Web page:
Student politics at U of T can sometimes seem confusing, with university students divided between unions both big and small. However, that is just the tip of the iceberg.
Beyond U of T there exists another layer of division: the divide between provincial and national student unions. This division could make provincial and national student advocacy incredibly difficult because advocacy initiatives uniting all students in Canada would require extensive negotiations between multiple organizations.
For successful student advocacy that changes policies, students across the country need to work together, pool resources, and speak with a unified voice. The best way to do this would be through a single national student union in which all campuses take part.
The average U of T student may not be aware of these larger student unions, so here is a brief summary.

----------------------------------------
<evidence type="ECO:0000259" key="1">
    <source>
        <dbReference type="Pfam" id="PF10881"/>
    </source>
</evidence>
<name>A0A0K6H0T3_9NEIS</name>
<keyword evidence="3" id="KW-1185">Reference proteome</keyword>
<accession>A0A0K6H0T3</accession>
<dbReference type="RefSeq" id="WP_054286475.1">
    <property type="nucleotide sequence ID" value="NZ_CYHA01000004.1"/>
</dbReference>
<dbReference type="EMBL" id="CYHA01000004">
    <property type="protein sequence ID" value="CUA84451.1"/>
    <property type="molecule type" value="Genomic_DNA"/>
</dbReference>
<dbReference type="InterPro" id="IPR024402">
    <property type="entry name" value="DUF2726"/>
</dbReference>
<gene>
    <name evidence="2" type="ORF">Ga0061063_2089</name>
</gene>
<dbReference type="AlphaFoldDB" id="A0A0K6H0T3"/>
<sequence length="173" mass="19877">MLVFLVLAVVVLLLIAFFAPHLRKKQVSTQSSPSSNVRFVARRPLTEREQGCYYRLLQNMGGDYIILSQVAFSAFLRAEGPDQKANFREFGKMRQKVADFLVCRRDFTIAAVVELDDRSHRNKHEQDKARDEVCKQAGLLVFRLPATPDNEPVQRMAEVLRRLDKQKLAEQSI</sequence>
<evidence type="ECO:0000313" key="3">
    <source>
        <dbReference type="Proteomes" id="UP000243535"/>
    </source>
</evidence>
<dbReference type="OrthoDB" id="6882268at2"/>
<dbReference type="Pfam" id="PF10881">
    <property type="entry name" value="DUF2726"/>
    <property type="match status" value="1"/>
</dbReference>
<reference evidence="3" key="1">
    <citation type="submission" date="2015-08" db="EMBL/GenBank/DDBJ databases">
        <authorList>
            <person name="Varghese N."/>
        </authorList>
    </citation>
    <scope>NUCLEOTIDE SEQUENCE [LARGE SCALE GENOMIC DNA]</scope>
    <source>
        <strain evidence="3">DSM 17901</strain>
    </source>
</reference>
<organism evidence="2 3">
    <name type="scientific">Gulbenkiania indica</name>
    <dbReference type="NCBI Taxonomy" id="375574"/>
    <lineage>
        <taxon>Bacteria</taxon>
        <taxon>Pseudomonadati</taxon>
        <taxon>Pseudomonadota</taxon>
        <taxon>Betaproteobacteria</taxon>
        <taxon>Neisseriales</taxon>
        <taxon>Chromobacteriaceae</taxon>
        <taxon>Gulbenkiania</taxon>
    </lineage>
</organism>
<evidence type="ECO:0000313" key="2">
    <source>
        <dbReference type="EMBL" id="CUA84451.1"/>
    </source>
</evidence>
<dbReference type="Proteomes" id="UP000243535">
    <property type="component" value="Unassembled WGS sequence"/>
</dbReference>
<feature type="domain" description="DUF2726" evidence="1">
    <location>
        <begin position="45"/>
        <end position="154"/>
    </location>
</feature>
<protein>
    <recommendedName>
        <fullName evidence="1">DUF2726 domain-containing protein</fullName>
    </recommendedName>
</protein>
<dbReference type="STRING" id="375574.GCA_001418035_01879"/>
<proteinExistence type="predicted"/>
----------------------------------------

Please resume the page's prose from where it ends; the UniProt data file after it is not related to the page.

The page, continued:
National and provincial student unions
The Canadian Federation of Students (CFS) is the largest postsecondary student union in Canada. It represents over 500,000 students and has a presence in every province except Québec. The Canadian Alliance of Student Associations (CASA) is the other national student union, consisting of member locals that formed an organization separate from the CFS. CASA represents 264,000 students and is partnered with the Quebec Student Union. Together, these two organizations represent around 355,000 students.
There are four provincial student unions whose memberships consist of students independent from national student unions. The British Columbia Federation of Students represents over 170,000 students, about 20,000 of which are part of CASA; the College Student Alliance represents more than 100,000 Ontario college students; the Ontario Undergraduate Student Alliance (OUSA) represents 150,000 students; and the Quebec Student Union represents 91,000 students.
Where are the rest of the students?
The total number of students represented by the aforementioned provincial and national student unions is around 1.2 million. However, there are over 2.1 million postsecondary students in Canada, which means over 860,000 students — an estimated 41 per cent — are not represented by any national or provincial student union.